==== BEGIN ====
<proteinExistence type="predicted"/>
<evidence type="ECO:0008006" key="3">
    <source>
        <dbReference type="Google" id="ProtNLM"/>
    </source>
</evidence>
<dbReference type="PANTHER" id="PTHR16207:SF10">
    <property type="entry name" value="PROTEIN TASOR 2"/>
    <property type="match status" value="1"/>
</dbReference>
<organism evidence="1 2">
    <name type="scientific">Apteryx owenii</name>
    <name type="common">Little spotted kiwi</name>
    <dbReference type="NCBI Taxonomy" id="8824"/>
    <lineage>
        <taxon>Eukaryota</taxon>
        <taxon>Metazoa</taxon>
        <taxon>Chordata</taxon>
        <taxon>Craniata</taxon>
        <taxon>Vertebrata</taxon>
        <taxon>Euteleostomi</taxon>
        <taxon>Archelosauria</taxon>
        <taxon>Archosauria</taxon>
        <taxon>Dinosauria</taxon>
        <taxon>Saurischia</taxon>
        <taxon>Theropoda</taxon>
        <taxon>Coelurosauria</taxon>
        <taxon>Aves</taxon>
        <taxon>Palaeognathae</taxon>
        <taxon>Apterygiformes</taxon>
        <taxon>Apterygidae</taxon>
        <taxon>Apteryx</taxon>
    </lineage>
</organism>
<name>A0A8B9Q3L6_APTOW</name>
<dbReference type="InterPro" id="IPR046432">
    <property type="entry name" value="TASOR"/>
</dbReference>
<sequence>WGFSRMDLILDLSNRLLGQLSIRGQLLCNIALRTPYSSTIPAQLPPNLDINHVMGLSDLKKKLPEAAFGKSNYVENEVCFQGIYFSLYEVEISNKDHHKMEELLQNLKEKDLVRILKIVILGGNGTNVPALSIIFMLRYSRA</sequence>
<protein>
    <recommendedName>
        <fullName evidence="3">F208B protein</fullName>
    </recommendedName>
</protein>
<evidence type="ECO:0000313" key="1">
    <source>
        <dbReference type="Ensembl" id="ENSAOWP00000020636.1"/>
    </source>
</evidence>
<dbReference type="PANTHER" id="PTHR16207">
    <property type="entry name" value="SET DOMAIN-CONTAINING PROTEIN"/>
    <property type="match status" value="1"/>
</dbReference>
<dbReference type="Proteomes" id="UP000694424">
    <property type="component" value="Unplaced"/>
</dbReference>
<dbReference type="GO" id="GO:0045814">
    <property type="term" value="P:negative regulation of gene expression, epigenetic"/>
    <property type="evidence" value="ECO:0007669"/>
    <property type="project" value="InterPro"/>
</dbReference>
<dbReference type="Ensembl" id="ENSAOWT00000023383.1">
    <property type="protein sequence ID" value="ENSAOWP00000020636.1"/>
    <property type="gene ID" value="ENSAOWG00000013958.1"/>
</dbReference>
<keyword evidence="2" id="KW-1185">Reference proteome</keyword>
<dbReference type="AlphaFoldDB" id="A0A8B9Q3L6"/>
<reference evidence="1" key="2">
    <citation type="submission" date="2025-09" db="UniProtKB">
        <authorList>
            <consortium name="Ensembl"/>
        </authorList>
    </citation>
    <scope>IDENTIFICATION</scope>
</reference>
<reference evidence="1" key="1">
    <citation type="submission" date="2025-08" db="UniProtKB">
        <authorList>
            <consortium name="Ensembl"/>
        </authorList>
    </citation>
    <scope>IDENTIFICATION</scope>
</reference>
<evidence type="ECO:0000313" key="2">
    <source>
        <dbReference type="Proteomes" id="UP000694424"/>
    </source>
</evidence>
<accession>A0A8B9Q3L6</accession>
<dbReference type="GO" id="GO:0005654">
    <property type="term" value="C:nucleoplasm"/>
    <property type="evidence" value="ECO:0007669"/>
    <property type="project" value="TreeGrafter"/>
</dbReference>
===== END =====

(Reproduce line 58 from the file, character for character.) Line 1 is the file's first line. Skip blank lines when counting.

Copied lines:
    <property type="term" value="P:negative regulation of gene expression, epigenetic"/>